Looking for the Dutchman's Treasure

By John P. O'Grady

[This article from the Quest magazine was slightly abridged from the full original, which will appear in John O'Grady's forthcoming book Grave Goods.

Every treasure hunt begins with a good story. Back in the 1930s there were a lot of gangsters who had a lot of loot to hide. The city wasn't safe, so they resorted to the Catskill Mountains with their booty and stashed it where wolves and Natty Bumppo once roamed. Have you ever seen those mountains? Secrets abound, but they are wondrously well preserved: every treasure buried in these mountains remains safely hidden, even to this day.One night in the early spring of 1933, a big Packard pulled off on a lonely road somewhere deep in the mountains, in a forest far away from any house. Two men in gabardine trench coats and fedoras got out of the car. Outfits like that usually mean gangsters, and in this case it was Dutch Schultz and his henchman. Dark pines towered above them. An owl may have been watching. Nearby a stream roared with the memory of winter. The air was chill. By the light of a lantern, each man's breath could be seen hovering like a ghost till it rose up and hung itself on the branch of a tree.

Dutch Schultz and his henchman opened the trunk of the Packard and took out a pick and a shovel. They began to dig in the gravely soil and grubbed out a serious hole. From the back of the car they hefted out a shiny steel chest, three feet long and two feet wide and eighteen inches high. Inside were millions of dollars in greenbacks, gold coins, diamonds, and negotiable bonds, or so the story goes. With great effort, the men hauled their burden to the edge of the hole and lowered it into the depths. It made a jangling thud when it landed. The Dutchman took one last look at his treasure before they closed it into the earth. The shiny steel of the chest sparkled with the light of the lantern, or was it the stars?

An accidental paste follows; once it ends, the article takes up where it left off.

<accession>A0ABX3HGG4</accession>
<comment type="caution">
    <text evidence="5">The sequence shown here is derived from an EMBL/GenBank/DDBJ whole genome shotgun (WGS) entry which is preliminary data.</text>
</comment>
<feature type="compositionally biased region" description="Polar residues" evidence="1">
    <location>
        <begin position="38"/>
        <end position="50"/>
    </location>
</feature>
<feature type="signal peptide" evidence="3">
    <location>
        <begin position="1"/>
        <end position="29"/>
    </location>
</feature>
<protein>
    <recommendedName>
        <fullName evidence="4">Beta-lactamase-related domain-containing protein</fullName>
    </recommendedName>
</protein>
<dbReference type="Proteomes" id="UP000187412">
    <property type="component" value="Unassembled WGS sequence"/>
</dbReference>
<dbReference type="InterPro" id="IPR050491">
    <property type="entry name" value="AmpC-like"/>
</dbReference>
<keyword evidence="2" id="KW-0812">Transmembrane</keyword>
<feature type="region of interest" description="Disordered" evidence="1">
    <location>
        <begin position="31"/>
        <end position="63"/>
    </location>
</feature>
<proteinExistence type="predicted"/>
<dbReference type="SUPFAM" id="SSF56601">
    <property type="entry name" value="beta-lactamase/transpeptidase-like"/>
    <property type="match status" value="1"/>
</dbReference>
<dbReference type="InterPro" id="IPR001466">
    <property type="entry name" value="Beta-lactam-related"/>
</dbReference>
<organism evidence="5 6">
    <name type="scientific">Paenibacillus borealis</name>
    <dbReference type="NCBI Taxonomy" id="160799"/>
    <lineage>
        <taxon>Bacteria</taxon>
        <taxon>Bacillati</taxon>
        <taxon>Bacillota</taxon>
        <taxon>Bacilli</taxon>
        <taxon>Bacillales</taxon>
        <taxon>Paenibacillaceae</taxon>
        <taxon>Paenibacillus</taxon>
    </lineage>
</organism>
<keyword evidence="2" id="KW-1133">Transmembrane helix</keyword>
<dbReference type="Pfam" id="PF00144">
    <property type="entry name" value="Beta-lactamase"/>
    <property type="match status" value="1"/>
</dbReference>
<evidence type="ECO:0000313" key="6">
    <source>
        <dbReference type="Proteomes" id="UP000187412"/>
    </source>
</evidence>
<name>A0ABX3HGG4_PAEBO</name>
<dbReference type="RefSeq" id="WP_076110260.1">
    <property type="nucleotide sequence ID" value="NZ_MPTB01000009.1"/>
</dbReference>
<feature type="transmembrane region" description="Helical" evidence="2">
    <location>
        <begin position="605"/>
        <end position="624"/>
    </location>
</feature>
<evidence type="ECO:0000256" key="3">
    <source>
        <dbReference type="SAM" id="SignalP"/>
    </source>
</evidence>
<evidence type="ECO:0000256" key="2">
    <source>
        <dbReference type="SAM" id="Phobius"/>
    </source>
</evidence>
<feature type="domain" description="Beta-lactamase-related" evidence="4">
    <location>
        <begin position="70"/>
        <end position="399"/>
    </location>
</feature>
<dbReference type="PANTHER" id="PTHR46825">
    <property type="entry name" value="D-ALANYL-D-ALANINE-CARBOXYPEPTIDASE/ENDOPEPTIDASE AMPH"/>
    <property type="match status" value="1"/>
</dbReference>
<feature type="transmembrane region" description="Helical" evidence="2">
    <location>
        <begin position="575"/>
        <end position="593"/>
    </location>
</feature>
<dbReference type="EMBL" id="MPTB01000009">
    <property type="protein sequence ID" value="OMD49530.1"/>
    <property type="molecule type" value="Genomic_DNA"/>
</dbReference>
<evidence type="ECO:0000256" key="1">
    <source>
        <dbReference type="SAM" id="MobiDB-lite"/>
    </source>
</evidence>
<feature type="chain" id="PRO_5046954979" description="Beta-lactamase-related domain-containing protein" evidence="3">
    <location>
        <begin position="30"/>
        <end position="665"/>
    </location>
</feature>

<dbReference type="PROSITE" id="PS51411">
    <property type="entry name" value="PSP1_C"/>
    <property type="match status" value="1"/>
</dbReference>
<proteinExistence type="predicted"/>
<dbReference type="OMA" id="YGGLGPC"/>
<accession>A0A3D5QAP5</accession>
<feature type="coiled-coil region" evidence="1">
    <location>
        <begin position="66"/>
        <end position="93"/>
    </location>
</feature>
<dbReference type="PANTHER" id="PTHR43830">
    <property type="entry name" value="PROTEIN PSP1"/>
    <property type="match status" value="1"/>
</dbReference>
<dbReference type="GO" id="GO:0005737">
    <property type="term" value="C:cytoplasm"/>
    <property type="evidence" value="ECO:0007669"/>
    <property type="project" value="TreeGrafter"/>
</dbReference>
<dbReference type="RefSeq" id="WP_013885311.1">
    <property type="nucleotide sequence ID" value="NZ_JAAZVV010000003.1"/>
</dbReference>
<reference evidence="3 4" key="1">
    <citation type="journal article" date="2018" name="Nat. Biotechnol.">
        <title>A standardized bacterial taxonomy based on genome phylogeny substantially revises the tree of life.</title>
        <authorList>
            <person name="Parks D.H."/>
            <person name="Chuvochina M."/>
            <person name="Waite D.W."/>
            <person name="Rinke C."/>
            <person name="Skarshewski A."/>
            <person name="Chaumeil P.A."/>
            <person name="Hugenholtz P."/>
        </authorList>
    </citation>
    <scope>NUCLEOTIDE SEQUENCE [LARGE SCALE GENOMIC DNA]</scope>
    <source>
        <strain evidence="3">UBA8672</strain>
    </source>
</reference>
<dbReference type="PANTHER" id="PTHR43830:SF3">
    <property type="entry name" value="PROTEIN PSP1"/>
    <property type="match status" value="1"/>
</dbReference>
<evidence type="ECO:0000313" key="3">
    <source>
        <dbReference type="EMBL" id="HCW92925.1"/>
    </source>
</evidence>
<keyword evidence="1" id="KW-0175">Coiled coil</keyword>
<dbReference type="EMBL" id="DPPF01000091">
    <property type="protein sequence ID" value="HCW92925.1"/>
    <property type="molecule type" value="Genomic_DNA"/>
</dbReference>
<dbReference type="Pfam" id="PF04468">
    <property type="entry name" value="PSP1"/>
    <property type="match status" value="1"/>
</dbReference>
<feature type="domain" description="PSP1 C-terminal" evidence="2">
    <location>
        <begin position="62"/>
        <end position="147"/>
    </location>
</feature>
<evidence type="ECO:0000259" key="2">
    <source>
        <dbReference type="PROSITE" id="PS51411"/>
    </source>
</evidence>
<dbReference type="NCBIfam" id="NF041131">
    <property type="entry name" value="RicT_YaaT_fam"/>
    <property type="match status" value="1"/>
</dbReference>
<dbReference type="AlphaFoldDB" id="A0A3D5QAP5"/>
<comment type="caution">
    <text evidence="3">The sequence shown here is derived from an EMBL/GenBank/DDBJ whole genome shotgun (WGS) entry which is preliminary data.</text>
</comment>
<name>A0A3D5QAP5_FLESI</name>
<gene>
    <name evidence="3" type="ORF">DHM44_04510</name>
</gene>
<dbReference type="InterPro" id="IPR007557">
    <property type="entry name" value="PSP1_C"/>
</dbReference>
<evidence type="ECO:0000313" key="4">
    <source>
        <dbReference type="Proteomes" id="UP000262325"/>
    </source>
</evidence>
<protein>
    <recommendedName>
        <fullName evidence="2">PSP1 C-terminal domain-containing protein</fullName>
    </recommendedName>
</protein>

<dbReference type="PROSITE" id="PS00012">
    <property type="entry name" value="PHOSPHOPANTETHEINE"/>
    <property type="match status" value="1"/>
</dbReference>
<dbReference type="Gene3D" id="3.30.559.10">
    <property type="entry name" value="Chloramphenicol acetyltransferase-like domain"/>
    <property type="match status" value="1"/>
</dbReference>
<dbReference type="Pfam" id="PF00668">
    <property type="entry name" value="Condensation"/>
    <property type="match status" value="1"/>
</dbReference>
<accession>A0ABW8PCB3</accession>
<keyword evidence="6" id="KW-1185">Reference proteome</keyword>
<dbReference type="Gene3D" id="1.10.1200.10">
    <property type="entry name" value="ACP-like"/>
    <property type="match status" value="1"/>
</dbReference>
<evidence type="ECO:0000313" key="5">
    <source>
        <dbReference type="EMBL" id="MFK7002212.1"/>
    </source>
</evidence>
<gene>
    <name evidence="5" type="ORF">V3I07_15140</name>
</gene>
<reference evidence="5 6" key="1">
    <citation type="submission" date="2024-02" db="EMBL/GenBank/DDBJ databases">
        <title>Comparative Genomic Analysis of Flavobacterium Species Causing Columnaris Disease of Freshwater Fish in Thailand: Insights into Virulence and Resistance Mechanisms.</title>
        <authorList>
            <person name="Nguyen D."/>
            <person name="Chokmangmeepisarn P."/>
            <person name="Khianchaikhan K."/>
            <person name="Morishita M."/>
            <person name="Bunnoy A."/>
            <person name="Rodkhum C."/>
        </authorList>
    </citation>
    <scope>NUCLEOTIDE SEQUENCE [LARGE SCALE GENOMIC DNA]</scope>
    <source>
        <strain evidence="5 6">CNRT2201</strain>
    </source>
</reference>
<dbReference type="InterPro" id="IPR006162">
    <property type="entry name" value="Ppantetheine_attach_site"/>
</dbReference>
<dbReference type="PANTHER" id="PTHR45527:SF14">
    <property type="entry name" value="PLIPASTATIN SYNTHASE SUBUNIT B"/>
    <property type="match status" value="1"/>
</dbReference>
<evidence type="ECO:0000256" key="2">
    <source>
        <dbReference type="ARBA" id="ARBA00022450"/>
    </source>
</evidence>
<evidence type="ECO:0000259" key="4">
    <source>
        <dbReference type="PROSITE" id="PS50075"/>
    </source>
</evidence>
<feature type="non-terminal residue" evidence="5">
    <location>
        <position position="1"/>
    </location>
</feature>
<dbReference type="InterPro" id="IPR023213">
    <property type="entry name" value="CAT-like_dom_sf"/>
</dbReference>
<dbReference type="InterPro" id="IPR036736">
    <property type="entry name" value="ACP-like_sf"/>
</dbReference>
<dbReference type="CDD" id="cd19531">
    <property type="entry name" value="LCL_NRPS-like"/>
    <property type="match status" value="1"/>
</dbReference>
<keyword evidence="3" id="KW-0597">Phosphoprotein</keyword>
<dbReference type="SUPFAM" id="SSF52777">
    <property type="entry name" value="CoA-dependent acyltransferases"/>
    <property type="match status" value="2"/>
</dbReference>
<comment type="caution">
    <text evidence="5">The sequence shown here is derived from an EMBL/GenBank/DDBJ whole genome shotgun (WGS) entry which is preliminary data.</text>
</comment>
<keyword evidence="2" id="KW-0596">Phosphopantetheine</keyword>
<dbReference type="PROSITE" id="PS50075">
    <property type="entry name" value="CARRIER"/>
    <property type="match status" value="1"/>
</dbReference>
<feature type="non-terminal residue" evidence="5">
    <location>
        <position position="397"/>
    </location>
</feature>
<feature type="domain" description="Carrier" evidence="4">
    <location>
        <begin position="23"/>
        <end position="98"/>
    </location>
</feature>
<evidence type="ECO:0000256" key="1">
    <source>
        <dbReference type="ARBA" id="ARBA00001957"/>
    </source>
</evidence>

The Dutchman made careful work of this operation because, like anybody who hides a treasure, he had legitimate security concerns. Given his profession, he was skilled in cracking wise, but when it came to the important stuff he could keep his mouth shut. Although other mobsters around the city suspected the Dutchman had buried a vast hoard, they had no idea where, so they waited for him to slip up. He never did.

In the end, the steel chest remained in the ground. For reasons having little to do with treasure, Dutch Schultz and his henchman were gunned down by fellow mobsters one night in a Newark chop house. The Dutchman himself survived the shooting and hung on in the hospital for several hours. On his deathbed, he gabbled in a fever-induced delirium, each word a polished semiprecious gem of nonsense: "Oh, mama, mama, mama...I'm a pretty good pretzler...sir, get the doll a roofing...I am sore and I am going up and I am going to give you honey if I can...."